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J Surg Res. 2013 Mar;180(1):89-96. doi: 10.1016/j.jss.2012.10.032. Epub 2012 Nov 6.

Enhanced tumor growth after portal vein embolization in a rabbit tumor model.

Author information

1
Department of Surgery (Surgical laboratory), Academic Medical Center, University of Amsterdam, Amsterdam, The Netherlands.

Abstract

BACKGROUND:

Preoperative portal vein embolization (PVE) is used to increase future remnant liver volume through induction of hepatocellular regeneration. This event, however, potentially enhances tumor growth. The aim of our study was to assess tumor growth and liver regeneration after PVE in a rabbit hepatic tumor model. The VX2 carcinoma is derived from a virus-induced papilloma tumor in rabbits. The tumor grows rapidly, and its blood supply is similar to that of human hepatocellular carcinoma.

MATERIALS AND METHODS:

Two weeks after subcapsular implantation of a VX2 carcinoma in the cranial liver lobe, New Zealand White rabbits were allocated to a control or PVE group (n = 5 per group). In the PVE group, the portal vein branch to the cranial liver lobes (80%) was embolized using particles and coils, leaving the caudal liver lobe (20%) free. In the tumor control group, the liver was mobilized. Computed tomography volumetry was performed on days 3, 7, 10, and 14. Tumor growth rate (TGR), hepatocellular proliferation rate, and liver damage parameters were assessed before PVE and on days 1, 3, 7, 10, and 14.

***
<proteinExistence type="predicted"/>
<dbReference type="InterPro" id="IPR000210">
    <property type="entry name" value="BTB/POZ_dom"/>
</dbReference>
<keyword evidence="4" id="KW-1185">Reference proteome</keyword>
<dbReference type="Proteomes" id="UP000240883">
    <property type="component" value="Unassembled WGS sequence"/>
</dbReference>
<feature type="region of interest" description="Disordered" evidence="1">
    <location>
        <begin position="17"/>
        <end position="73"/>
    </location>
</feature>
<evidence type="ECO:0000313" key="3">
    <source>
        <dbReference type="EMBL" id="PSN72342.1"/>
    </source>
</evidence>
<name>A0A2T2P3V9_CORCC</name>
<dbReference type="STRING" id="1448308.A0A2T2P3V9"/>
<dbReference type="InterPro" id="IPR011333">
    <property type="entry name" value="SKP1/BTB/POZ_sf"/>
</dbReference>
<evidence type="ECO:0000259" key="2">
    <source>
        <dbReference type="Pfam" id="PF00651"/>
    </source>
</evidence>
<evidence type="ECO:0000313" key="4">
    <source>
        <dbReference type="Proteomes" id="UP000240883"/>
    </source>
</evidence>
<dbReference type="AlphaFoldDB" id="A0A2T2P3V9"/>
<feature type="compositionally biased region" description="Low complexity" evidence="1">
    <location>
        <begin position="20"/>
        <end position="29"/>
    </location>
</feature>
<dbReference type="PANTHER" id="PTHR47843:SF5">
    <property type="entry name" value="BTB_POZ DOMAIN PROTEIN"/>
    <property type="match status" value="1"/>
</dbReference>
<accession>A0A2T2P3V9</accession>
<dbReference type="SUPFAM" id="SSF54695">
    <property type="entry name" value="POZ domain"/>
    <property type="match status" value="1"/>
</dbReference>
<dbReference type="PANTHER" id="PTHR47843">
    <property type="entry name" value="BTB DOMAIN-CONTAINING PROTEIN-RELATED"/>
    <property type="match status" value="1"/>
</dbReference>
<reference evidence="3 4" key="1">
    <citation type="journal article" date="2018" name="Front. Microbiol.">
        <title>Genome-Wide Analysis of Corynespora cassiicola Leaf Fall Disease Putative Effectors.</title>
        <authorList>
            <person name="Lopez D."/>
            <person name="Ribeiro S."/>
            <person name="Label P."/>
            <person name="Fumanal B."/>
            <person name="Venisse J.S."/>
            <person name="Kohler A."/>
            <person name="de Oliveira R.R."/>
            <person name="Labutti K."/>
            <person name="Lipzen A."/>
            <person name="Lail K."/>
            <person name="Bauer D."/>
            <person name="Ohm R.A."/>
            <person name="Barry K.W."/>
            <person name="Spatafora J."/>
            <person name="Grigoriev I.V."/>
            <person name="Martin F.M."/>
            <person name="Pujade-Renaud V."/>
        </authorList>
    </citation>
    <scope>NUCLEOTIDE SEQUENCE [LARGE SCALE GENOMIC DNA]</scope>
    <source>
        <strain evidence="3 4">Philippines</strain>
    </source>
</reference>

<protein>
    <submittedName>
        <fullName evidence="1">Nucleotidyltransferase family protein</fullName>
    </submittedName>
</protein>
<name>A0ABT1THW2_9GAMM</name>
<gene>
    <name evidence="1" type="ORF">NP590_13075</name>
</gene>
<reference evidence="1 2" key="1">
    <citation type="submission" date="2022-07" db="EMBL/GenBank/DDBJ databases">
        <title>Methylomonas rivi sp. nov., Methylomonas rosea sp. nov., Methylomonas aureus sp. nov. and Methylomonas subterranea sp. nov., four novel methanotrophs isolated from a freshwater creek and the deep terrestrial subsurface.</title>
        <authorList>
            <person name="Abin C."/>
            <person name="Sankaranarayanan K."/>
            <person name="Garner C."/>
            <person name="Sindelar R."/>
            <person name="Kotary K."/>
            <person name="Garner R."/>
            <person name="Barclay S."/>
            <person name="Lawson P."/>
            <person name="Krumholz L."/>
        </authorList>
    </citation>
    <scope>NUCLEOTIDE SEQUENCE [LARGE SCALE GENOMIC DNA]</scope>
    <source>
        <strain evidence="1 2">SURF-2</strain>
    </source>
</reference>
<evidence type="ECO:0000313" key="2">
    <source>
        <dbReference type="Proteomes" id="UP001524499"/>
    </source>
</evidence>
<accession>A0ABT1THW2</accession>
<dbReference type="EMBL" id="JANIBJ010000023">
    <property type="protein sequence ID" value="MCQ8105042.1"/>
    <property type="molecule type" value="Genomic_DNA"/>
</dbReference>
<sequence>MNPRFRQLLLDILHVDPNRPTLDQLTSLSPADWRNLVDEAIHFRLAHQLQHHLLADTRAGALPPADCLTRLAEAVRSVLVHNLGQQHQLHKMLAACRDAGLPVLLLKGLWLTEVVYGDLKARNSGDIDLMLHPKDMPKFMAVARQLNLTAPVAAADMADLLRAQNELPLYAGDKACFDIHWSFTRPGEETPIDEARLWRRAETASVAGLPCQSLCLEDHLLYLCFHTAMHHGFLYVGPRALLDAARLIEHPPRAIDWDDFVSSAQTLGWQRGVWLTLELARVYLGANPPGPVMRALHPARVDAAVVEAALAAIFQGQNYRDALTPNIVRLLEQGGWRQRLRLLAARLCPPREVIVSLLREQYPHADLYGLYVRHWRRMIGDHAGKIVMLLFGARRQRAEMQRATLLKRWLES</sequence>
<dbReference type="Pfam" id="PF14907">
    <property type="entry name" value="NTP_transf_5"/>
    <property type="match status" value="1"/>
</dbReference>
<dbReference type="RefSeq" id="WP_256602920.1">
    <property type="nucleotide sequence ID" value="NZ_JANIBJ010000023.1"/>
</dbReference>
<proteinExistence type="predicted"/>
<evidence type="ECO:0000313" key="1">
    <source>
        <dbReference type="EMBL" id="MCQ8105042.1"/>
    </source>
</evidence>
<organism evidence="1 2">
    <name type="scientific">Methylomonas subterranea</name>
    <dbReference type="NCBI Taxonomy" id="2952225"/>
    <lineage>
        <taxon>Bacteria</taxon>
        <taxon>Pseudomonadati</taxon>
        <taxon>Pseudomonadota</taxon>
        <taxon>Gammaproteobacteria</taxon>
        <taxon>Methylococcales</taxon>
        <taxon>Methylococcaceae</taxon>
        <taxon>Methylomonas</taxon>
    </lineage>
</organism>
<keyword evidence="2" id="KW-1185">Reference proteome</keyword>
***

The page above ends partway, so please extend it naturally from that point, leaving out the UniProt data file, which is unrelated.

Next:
RESULTS:

Portography confirmed complete occlusion of the portal vein branch to the cranial liver lobes in all PVE rabbits. The hypertrophy response and proliferation rate in the nonembolized liver lobes were significantly higher in the PVE group, which was confirmed by liver-to-body weight index assessment. TGR was increased in both groups, with a significantly larger increase in the PVE group over time (day 14: mean, 34.4 ± 4.3 mL/d versus control: mean, 24.1 ± 7.2 mL/d; P < 0.05).

CONCLUSIONS:

TGR was significantly increased after PVE in the rabbit tumor model. This finding supports the notion that PVE potentially enhances tumor growth, along with the regeneration of the nonembolized liver lobe.

PMID:
23149224
DOI:
10.1016/j.jss.2012.10.032
[Indexed for MEDLINE]

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